The next few months will by no means be easy – unemployment is spiking, markets are fluxing, and our ways of socializing may never be the same. There are theories of how it all started and why this is happening, but the real issue is that we focus on what we can do, right here and now, to improve our current situation.
Community support groups are sprouting all over the place. Across the Atlantic, Facebook has facilitated “an estimated 300 local Coronavirus support groups, whose combined membership now totals more than a million people.” Concerned citizens are starting these pages to provide local health updates and resources, and apps such as Nextdoor have been rolling out new features like health maps and groups to mobilize volunteers and bring neighbors together.
Collaboration between government and small businesses are taking interesting new forms too. Public private partnerships and federal stimulus packages are being put in place to keep local business owners and contract workers afloat, while citizens are joining forces and contributing what they can to support their beloved local joints.
For countries, cities, businesses and individuals this is also a chance to get in touch with what matters. As we shut our doors to the world outside, we can consciously choose to open them up to the one within – taking a deep look at who we are, who we want to be, and act from a place that will direct our journey back to ‘normalcy’.
With people closed up in their homes, either not working or teleworking, they now have to decide what to do with their extra time. Of course there will be those who choose to spend it binge watching Netflix or buried in social media. Instead of using all their time to consume content though, we might just see a wave of new content creators build momentum. From singing from rooftops to experimenting with new recipes, people are sharing what they’re learning, how they’re adapting, and what interesting talents and hobbies they’ve been cultivating in isolation.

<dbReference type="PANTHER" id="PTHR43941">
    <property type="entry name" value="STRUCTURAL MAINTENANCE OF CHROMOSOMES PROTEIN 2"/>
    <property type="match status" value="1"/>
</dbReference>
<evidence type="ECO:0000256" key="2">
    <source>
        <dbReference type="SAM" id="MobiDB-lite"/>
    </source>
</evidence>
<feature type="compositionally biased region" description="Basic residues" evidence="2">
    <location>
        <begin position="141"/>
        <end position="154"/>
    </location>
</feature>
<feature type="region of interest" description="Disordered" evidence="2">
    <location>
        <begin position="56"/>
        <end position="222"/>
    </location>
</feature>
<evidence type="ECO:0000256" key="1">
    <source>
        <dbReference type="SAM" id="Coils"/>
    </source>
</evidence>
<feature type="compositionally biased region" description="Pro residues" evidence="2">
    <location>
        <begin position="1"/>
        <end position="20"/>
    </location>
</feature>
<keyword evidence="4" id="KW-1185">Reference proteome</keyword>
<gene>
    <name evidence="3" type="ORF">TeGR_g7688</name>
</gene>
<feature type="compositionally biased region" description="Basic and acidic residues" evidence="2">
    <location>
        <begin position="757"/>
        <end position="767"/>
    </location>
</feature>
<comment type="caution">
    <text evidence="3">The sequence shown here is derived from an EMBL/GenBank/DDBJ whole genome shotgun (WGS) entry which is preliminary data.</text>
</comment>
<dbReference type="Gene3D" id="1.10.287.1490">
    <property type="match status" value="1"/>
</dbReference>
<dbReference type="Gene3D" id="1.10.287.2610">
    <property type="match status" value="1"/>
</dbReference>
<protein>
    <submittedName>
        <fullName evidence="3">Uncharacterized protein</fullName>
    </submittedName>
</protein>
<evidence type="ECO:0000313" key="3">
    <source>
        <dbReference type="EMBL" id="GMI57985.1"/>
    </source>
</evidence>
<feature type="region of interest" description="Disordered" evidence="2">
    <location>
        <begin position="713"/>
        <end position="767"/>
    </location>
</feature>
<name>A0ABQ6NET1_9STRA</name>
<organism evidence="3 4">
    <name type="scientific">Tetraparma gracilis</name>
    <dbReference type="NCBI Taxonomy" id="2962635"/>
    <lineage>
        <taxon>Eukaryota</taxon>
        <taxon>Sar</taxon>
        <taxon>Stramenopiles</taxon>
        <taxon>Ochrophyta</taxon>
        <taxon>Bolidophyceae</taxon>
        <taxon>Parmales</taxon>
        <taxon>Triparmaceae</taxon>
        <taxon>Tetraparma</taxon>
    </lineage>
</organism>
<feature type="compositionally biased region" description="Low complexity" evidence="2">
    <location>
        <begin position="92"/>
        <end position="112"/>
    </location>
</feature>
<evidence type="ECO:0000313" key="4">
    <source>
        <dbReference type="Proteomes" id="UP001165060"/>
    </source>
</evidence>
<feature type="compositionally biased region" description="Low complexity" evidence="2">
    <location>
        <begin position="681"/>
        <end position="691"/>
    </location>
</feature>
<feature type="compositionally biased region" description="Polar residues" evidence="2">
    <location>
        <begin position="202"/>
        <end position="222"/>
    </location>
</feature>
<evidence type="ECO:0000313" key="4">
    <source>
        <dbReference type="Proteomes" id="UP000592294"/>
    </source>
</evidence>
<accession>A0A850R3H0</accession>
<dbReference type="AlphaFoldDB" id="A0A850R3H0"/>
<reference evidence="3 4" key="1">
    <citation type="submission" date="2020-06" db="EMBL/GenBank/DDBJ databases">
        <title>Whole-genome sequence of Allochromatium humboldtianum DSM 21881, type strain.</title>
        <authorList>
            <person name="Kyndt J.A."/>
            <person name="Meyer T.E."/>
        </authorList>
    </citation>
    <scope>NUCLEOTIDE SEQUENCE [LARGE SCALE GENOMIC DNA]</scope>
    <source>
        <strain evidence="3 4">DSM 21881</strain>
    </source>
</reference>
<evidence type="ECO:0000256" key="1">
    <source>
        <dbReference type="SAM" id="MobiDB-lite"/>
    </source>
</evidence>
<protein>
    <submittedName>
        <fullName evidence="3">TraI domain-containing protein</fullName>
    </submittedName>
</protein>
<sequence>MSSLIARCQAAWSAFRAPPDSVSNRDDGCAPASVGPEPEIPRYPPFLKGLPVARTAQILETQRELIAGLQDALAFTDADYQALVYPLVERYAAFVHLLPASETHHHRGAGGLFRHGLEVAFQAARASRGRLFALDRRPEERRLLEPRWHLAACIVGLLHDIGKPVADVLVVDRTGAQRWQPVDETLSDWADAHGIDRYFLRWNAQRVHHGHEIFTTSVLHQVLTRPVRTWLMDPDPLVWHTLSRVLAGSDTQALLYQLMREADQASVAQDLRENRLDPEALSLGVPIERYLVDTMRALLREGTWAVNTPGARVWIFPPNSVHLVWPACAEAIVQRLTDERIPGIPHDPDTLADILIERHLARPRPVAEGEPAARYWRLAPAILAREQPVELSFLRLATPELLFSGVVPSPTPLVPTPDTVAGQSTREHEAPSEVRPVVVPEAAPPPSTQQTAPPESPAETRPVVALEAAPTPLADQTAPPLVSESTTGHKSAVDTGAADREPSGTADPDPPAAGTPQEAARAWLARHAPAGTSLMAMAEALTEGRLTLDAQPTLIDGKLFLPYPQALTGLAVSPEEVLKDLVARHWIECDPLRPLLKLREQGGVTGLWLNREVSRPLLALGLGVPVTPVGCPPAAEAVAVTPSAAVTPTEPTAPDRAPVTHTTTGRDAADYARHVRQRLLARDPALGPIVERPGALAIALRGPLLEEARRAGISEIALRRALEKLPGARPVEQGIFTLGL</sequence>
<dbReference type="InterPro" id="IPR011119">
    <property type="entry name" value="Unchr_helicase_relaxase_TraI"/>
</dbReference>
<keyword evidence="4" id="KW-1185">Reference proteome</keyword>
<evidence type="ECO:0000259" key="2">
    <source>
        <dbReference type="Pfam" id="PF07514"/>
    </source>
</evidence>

Perhaps more importantly though, being forced in tight quarters is nudging some to face personal issues and build emotional resilience. For many, they’re being forced to interact with roommates, spend time with family and sit down with themselves in silence for the first time in ages. The sort of reflection and intimation this brings may drive some people and partnerships mad, but exposing the deeper realities of our relationships with ourselves and others is perhaps one of the first and most critical steps to building a healthier life.
Our true colors shine when the pressure is high. And right now the world is being pushed to its limits to stay positive, energized and open minded in the midst of a seemingly endless number of outcomes to this pandemic.
Nevertheless, times of hardship have brought some of the biggest discoveries, brightest realizations, and boldest leaders of history. From religious innovation and the cultivation of wisdom, to the founding of our country, hardship, isolation and necessity have turned out to be some of the great catalyzers of human evolution.
No matter what happens for better or for worse, certain unwavering qualities may keep us strung together. And as we can already see we are still exploring, we are still connecting, we are still creating, and I think it’s safe to say that the sun will rise yet another day.
This piece first appeared at New Geography.
Charlie Stephens is founding producer of Substrand, a media platform and podcast series featuring conversations with leading teachers, entrepreneurs, and public figures around ideas on human connection and innovation. Instagram: @charliestephens. Twitter: @thecharliebman.
Photo credit: Matteo Catanese on Unsplash